Planning and Preparation

 

Work in the area of school planning is ongoing and currently the school is focusing on subject planning. The school will be progressing work in this area in conjunction with a regional coordinator from the School Development Planning Initiative (SDPI) who will shortly be visiting the school.

 

There is evidence to suggest that the Mathematics department works as a cohesive team collaborating on issues that arise. Staff are facilitated by management to meet formally throughout the year. Such support is to be commended. It was reported that issues such as the selection of common textbooks and the setting of common assessments for first-year classes are discussed at these meetings. However, it is recommended that the Mathematics department retain minutes of these meetings. This will ensure that all teachers are fully informed of decisions taken and of agreed policy on issues pertaining to Mathematics.

 

Currently, the Mathematics department does not have a long-term plan for the subject but work on the preparation and development of one is in hand. It is therefore recommended that this long-term plan for Mathematics should outline the aims and objectives of the Mathematics department; the sections of the syllabus at junior and senior cycle and the advised areas of study under each of these sections. It should also include a list of varied methodologies and a range of resources and learning outcomes to be achieved. Furthermore, consideration should be given to planning for the integration of Information and Communication Technology (ICT) into Mathematics teaching. The development of a common plan for Mathematics will give teachers an opportunity to identify and share good practice. The plan should outline the general organisational details of the department and the system of allocating students to Mathematics classes and levels. This will ensure that all newly-appointed or substitute teachers have relevant and important information and are aware of the customs and practices of the department. The SDPI website, www.sdpi.ie has useful resource material that may assist in this regard in conjunction with the input from the regional SDPI coordinator. The plan should be reviewed annually and any necessary amendments made accordingly.

 

The school’s Transition Year Mathematics module is reviewed annually and includes a good variety of material for students. Students have the opportunity to engage with Mathematics through the use of problem solving exercises, puzzles and games. 

 

 

Teaching and Learning

 

In most classes visited, lessons were well structured and purposeful and there was evidence of good short-term planning.  Topics such as algebra, geometry, and statistics featured in the lessons observed. In all lessons teachers used Mathematics terminology appropriate to the relevant topics and students’ ability. In general, lessons began with the teacher correcting homework from the previous night. Teachers circulated the classrooms to check each student’s homework and this enabled students to receive individual and immediate feedback on their work. Such good practice is commendable.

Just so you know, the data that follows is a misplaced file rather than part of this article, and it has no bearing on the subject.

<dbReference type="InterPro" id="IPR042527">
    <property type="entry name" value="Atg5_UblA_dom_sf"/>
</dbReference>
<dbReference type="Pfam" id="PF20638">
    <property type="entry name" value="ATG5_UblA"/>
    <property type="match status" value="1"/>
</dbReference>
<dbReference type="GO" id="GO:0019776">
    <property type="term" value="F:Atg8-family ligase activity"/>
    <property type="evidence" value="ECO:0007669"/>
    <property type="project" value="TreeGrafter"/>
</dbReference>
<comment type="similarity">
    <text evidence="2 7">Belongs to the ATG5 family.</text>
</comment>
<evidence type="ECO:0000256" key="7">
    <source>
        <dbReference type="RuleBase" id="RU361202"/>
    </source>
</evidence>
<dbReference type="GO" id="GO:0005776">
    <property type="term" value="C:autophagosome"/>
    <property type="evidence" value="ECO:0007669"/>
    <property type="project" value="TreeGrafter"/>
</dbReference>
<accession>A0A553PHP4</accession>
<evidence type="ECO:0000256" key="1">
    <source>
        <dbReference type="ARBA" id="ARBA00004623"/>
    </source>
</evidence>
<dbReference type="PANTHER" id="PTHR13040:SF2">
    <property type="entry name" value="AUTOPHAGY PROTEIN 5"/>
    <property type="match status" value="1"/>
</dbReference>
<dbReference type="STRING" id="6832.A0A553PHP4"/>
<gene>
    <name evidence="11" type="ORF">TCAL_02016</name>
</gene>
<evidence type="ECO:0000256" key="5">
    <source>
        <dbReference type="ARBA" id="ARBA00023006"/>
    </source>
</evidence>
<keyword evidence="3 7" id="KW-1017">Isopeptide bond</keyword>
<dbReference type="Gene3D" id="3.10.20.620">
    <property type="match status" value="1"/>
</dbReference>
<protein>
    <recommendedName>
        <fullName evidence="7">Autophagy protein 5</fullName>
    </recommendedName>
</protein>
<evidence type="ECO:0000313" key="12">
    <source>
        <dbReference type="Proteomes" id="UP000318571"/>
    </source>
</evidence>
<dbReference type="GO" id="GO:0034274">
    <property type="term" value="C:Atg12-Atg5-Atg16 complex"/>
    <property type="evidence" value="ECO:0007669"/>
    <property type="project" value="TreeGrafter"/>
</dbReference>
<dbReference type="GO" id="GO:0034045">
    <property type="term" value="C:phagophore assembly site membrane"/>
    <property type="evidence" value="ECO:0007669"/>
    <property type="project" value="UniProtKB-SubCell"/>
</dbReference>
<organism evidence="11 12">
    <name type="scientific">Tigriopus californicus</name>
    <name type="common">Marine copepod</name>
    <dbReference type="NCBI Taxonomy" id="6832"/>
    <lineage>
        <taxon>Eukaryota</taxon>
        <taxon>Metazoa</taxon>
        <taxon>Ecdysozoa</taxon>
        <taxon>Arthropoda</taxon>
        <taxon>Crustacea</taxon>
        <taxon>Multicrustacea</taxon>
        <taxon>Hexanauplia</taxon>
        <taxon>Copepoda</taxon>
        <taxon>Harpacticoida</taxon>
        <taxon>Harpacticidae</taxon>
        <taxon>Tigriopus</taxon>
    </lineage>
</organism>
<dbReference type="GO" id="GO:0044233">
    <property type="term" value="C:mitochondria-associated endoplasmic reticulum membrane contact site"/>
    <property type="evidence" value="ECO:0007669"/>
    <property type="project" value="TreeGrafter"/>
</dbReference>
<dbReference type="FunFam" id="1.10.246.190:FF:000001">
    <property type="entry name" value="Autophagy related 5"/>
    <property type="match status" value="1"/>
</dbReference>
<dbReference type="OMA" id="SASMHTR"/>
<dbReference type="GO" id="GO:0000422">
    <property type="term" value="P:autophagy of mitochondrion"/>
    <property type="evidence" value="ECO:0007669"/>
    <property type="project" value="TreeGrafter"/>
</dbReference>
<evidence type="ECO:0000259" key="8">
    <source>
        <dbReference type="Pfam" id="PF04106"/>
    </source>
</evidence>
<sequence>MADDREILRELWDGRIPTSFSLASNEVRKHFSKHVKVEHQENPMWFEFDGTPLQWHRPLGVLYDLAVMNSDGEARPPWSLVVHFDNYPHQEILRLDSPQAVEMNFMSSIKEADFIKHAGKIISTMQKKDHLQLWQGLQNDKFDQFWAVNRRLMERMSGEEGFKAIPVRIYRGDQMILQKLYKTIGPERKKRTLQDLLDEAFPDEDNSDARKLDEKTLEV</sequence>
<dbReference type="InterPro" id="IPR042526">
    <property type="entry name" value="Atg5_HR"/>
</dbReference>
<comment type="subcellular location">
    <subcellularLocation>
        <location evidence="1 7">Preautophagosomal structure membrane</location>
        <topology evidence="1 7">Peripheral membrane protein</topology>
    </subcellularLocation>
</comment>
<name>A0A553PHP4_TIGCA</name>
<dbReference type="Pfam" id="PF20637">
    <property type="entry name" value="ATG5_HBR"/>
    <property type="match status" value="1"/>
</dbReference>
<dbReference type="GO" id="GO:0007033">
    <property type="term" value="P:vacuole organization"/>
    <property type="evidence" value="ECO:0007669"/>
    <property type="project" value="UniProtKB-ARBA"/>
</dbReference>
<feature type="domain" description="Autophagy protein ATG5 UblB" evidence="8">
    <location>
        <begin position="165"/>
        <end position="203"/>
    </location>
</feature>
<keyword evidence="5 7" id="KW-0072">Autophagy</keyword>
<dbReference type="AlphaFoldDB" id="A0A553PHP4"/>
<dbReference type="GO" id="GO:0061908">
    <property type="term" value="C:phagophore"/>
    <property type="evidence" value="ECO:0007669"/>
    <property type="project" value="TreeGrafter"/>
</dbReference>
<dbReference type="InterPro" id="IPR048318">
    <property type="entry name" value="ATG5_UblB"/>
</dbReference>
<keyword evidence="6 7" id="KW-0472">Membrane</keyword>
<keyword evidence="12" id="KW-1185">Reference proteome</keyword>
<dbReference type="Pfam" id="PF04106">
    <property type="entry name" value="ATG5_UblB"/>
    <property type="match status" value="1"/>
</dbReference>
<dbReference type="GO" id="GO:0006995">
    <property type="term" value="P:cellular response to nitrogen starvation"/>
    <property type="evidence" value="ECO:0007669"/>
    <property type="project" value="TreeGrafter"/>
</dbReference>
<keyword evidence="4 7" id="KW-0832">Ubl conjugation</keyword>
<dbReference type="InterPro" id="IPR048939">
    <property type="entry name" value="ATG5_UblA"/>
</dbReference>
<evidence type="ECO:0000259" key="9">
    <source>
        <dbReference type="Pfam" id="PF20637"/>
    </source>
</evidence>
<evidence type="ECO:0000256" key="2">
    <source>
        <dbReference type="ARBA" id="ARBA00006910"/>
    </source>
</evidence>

In general, the main methodology used was traditional whole-class teaching. This involved a combination of teacher demonstrations to the full group and the students working alone on tasks while the teacher assisted individuals. Good practice was observed where students were given the opportunity to use investigation to consolidate the topic being taught through the use of prepared work sheets. This methodology had the effect of ensuring that students were fully engaged in the topic and developed an understanding of the concepts encountered.  As not all students benefit from traditional whole-class teaching it is recommended that all teachers vary the methodologies used in lessons. Some examples could include investigation, consolidation activities, practical work, discussion, group work and quiz activities as outlined in the Junior Certificate Mathematics Guidelines for Teachers.

 

In most lessons observed, interaction between teacher and students generally took the form of brief answers by the students to closed questions by the teacher. Oral exchanges focused mostly on finding steps in the solution to a problem. In some lessons, teachers’ skilful questioning encouraged students to build on their answers thus probing and extending the students’ understanding and encouraging them to explain and justify their thinking and methods. Such good practice is to be commended and should be extended to all lessons. It is recommended that a varied range of questioning strategies be employed in order to help consolidate learning and maintain student engagement with the topic.